"Rocket and a Bomb" was more honest than any "Christian" album I had ever heard. It gave voice to doubts that I had long denied. But it also allowed me to voice and embrace those doubts. Whereas much of "Christian" rock sought to create a perfect world, this album told the stories that emerged from a broken world. And, despite my claim to salvation, I was nothing if not broken.

I fell immediately in love with Knott's music, and chased down any project of his that I could find. I went back in time (metaphorically, if course) to find old LSU albums that came out long before I'd ever heard of Mike Knott. I also followed him into the future, both through his subsequent solo albums and through his failed mainstream band, the Aunt Bettys. Everywhere I followed Knott's music, I found a stark honesty that reflected my spiritually broken reality, along with the grace needed to find God not in some idealized state of perfection, but instead in my present brokenness.

For me the most problematic Christian teaching concerns salvation. While salvation at its best offers the grace to be transformed, too often in my evangelical culture it is a mere fire insurance policy, whose value can be found only in death. In Mike Knott's music I found a powerful antidote to this model of salvation. Consider this lyric from 1991's "This is the Healing," by Knott's Lifesavers Underground:

You've bee seen with a stiff lip
It's happening to the best when the pain grips
You've been beaten by the bell
in all that you do
You thought hell was a place one goes to
But your hell on Earth is true

This is the healing
Give me the tears from all your bitter years
This is the healing
Salt the wounds, the healing will come soon

You've tried to philosophize your pain
But it hurts in your heart
and not in your brain
You could be hit by the Spirit
and be made new
You thought heaven was a place one goes to
But this heaven on Earth is true

This is the healing
Give me the tears of all your bitter years
This is the healing
Salt the wounds, the healing will come soon

While this is neither award winning poetry nor Earth-shaking theology, it was the first time I ever encountered the notion that heaven and hell can be used metaphorically, to refer not to metaphysical places, but to emotional and spiritual conditions. My anxiety, my depression, was hell. My salvation, my transformation and redemption in the here and now, was heaven. Heaven and hell may not be limited to these present conditions, but they can at the very least be found within them. In fact, I would argue, for any teaching concerning heaven or hell to have any meaning at all, they must be found within present conditions.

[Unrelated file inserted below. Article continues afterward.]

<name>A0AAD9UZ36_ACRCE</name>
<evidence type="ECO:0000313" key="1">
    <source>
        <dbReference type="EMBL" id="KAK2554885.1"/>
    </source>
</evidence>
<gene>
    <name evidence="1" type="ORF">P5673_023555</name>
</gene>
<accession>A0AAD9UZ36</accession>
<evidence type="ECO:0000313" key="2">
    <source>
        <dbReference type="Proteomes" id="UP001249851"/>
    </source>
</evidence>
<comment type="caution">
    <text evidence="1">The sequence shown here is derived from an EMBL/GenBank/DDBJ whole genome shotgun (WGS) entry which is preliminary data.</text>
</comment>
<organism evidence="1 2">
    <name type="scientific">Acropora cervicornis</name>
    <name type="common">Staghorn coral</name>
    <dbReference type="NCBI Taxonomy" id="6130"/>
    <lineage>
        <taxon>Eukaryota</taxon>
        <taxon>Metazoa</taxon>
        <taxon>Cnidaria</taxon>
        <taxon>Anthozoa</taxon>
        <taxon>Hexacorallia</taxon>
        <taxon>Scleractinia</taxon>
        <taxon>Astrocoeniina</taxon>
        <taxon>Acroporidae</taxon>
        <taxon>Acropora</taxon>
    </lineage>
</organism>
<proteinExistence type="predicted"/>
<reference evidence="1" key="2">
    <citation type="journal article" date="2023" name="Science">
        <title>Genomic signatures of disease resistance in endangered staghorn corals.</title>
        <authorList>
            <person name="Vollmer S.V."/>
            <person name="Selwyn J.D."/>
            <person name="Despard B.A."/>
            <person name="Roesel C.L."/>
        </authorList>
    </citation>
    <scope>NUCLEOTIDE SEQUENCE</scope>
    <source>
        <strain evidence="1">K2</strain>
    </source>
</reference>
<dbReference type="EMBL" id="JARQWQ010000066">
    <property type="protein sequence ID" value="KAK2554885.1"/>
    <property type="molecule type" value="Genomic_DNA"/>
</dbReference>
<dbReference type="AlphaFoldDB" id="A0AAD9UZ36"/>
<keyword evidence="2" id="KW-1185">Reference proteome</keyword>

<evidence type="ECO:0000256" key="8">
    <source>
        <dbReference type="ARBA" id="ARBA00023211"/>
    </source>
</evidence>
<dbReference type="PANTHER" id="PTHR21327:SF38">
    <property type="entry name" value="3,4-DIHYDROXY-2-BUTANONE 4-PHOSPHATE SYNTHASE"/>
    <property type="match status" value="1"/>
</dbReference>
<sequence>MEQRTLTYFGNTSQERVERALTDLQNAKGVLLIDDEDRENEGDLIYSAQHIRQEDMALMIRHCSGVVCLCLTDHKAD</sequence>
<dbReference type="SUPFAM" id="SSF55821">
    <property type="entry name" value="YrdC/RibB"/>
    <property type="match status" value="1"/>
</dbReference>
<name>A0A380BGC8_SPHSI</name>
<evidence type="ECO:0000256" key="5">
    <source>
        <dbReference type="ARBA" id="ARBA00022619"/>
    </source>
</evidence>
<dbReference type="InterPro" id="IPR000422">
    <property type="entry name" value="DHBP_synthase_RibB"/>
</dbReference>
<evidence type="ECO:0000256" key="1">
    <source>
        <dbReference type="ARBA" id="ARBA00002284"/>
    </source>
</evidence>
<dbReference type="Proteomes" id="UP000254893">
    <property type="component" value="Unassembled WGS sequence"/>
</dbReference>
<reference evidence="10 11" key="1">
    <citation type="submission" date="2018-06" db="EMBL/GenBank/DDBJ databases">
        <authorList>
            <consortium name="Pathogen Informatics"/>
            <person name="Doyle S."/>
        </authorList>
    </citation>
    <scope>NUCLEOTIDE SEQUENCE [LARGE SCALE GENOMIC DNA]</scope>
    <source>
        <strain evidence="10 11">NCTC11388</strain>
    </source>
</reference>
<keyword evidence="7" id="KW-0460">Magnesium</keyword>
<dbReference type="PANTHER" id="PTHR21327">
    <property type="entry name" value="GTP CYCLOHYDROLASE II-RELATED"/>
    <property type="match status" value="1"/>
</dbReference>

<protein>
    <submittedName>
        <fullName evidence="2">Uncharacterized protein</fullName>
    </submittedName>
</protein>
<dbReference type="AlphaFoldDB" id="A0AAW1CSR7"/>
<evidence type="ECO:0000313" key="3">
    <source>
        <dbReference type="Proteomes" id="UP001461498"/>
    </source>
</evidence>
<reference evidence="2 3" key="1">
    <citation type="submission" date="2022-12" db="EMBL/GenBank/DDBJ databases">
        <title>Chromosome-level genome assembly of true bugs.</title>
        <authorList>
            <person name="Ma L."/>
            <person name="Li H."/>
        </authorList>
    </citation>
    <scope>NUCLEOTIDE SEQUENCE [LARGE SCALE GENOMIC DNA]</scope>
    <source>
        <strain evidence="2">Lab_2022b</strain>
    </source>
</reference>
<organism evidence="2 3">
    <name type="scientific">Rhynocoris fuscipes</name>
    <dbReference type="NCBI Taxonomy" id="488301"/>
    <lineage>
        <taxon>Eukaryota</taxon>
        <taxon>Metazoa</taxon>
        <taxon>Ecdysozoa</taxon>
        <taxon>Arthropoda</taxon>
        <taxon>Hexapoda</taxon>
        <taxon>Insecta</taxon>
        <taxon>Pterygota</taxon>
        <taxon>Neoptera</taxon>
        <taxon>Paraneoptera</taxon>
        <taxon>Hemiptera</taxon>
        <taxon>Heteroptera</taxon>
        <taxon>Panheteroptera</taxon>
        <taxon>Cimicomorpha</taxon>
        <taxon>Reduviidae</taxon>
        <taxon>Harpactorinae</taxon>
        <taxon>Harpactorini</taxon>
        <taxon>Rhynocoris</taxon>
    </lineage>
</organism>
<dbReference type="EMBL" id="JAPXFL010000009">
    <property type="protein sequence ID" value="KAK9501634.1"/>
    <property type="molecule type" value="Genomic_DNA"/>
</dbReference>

Mike Knott's willingness to tell brutally honest stories, coupled with his musical expression of an existentially meaningful concept of salvation, saved my life no less than if he'd pushed me out of the way of a train. And, as I noted at the top of this post, about four years ago I finally got to tell him.

Sami and I went to a Christian music festival - our last such trip - in part because two artists on the fringes of evangelical Christian music, Mike Knott (go ahead and use the link already!) and The Violet Burning were going to be there. He saw Knott play in a crowded tent. It was so informal - he said they didn't pay him enough to bring a band - that halfway through his show he asked if anyone could play drums. A sixteen or seventeen-year-old boy darted up to the stage, sat behind a kit that was set up for the following act, and started banging along to Knott's semi-distorted acoustic guitar. Folk-punk style.

After the show we hung around and introduced ourselves to Mike Knott. We then spent the next two hours talking about almost everything in the world. And, yes, he blushed when I told him - in all honesty, and with none of the sentimentality of a gushing fan - that he had saved my life. That conversation is one of my most treasured memories.

Those of us who wrestle to strike some kind of stable balance between faith and doubt should keep in mind the saving power of Mike Knott's honest witness to me. There is more redemptive power in embracing a struggle and making it public than there is in pretending that everything is all right while our life descends into hell.

1 comment:

PamBG said...

There is more redemptive power in embracing a struggle and making it public than there is in pretending that everything is all right while our life descends into hell.


Thank you for sharing your story with us.